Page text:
Experimental TB drug effective against resistant and latent mycobacterium tuberculosis

An experimental tuberculosis drug may be effective against not only multi drug-resistant forms of the disease but could also be the first compound to treat the latent stage of infection as well. Researchers report their results today at the 2006 ASM Biodefense Research Meeting.

"The class of which this compound is the lead has a very different mechanism of action from any other drug currently used to treat tuberculosis. We have identified no cross resistance with existing drugs. Every isolate we have tested so far has been susceptible to this compound," says Nicole Parrish of Johns Hopkins Medical School, a lead researcher on the study.

"This compound (FAS20013) appears to be a potential new drug for treating all forms of tuberculosis, even drug-resistant and latent infections," says Albert Owens, President of FASgen, Inc., the company working to bring the drug to market.

The potent killing activity of FAS20013 is directed specifically against slow growing mycobacteria that cause the disease rather than at a broad array of non-pathogenic organisms, which merely enhances the emergence of drug- resistant strains. No resistance has been encountered to FAS20013 in clinical isolates,. The short-term killing power of FAS20013 is greater than currently used drugs; for example, FAS20013 will kill more organisms in a 4-hour exposure than isoniazid or rifampin can during a 12- to 14-day exposure.

Multiple drug-resistant tuberculosis (MDR-TB) has a fatality rate of 20 to 80 percent. In the United States if a person fails to respond to all therapies and doctors cannot bring the active infection under control, that person must be quarantined indefinitely to prevent the spread of the drug-resistant infection in the population. In the most extreme cases, part of the lung may be surgically removed. It is estimated the cost of treating a single case of MDR-TB can be as much as $250,000.

What makes this drug candidate even more promising, says Parrish, is that it may be the first compound ever to treat latent tuberculosis infection as well.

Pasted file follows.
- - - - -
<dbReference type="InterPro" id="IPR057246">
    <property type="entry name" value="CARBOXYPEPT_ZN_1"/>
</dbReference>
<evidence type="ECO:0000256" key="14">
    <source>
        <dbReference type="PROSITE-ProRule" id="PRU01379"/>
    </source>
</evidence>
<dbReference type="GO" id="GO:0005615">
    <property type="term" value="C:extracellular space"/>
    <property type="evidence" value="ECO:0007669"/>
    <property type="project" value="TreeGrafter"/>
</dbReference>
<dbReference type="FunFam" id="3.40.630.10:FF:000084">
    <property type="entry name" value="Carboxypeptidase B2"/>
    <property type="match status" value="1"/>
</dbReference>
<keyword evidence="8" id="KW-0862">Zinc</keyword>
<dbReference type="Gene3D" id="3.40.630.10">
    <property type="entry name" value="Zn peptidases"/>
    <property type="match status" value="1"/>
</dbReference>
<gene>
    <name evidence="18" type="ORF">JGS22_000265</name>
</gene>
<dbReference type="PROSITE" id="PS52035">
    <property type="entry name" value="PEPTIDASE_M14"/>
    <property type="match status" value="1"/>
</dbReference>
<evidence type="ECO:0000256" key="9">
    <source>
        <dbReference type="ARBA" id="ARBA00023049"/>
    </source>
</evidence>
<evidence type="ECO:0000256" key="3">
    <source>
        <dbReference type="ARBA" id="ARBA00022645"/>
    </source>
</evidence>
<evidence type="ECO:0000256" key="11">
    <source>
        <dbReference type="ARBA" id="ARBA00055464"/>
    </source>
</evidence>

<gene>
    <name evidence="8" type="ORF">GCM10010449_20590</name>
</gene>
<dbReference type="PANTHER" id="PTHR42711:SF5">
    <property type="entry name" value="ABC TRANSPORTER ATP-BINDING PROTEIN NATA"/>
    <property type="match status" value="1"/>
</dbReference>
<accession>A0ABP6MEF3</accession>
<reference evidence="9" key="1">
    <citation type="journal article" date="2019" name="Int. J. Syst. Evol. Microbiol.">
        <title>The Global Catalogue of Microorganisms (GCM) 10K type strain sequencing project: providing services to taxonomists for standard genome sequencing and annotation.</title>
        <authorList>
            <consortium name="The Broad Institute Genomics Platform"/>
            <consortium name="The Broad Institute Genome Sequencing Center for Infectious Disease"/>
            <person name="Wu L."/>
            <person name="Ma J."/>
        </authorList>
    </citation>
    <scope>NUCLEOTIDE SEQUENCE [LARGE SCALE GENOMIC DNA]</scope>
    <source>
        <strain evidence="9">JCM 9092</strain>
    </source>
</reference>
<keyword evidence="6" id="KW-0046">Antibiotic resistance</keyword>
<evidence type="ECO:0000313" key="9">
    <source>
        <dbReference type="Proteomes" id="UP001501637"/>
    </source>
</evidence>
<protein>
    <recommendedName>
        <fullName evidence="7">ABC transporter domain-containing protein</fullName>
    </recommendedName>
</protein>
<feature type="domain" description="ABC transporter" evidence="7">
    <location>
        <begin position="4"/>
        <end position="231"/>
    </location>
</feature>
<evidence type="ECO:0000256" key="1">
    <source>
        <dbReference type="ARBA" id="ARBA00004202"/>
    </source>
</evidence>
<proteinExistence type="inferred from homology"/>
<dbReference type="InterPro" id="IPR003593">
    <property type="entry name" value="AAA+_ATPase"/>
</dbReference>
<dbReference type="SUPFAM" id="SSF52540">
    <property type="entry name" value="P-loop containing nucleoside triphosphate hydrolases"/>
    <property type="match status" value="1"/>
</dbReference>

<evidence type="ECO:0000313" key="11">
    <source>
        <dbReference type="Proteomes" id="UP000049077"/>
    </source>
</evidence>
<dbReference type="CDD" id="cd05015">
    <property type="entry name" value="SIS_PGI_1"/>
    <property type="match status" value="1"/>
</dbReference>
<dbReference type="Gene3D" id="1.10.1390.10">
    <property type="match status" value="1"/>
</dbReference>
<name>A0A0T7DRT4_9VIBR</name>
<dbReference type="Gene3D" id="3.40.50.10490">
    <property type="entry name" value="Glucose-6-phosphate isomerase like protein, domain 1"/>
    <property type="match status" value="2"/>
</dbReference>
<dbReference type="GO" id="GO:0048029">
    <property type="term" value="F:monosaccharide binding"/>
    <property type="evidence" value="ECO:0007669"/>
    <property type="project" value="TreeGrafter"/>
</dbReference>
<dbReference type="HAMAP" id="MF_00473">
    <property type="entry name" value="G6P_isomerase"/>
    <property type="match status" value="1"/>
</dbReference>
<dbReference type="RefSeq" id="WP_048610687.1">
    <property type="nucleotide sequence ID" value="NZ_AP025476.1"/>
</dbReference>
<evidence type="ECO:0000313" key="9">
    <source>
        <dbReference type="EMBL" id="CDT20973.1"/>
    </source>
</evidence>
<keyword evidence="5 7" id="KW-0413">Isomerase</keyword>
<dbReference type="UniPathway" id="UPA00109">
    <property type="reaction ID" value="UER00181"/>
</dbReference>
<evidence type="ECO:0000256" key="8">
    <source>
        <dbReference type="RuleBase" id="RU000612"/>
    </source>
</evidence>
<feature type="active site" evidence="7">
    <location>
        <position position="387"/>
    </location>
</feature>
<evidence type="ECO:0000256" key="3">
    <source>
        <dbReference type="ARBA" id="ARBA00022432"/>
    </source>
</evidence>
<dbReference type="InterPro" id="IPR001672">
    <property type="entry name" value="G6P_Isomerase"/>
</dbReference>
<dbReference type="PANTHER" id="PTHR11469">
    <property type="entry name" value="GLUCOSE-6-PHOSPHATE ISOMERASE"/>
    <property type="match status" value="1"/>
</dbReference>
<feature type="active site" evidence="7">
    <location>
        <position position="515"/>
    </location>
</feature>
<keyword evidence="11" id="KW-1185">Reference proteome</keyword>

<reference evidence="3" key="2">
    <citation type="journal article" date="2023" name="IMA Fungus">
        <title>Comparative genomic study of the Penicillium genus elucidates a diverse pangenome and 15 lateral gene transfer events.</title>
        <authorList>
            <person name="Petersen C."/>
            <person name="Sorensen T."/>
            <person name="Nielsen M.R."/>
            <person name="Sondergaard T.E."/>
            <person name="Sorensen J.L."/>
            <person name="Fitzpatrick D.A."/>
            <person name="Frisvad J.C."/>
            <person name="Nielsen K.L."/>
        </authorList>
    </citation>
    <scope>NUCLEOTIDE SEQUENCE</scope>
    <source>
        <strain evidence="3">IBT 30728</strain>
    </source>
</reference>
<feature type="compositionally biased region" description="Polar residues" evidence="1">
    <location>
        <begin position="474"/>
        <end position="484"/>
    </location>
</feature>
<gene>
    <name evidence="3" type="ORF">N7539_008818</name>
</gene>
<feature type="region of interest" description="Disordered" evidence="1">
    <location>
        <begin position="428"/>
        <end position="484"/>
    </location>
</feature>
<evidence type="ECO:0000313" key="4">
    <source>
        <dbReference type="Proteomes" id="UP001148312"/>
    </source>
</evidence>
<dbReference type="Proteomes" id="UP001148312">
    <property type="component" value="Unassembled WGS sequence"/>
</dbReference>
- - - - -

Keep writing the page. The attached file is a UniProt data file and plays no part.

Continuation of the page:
After exposure, tuberculosis often establishes a latent infection, where the infected patient has no symptoms and is not contagious, but could become active at any time. It is estimated that nearly a third of the world's population, approximately 2 billion people, are latently infected.

"The latently infected represent an enormous reservoir for future outbreaks. Existing drugs are ineffective at targeting latent infection. In laboratory assays our compound is lethal to latently adapted Mycobacterium tuberculosis," says Parrish.

The researchers are currently undertaking animal experiments that examine pharmacology and toxicology in preparation for an investigational new drug (IND) application to the Food and Drug Administration, which they hope to submit in a few months, so they may proceed to clinical trials.

If the drug lives up to the promise in human trials that it showed in the laboratory, it could be available for treatment of MDR-TB in two to three years, says Owens.

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The American Society for Microbiology (ASM) is the largest single life science society, composed of over 42,000 scientists, teachers, physicians, and health professionals. Its mission is to promote research and training in the microbiological sciences and to assist communication between scientists, policymakers, and the public to improve health, economic well-being, and the environment.

Further information on the ASM Biodefense Research Meeting can be found online at www.asmbiodefense.org.


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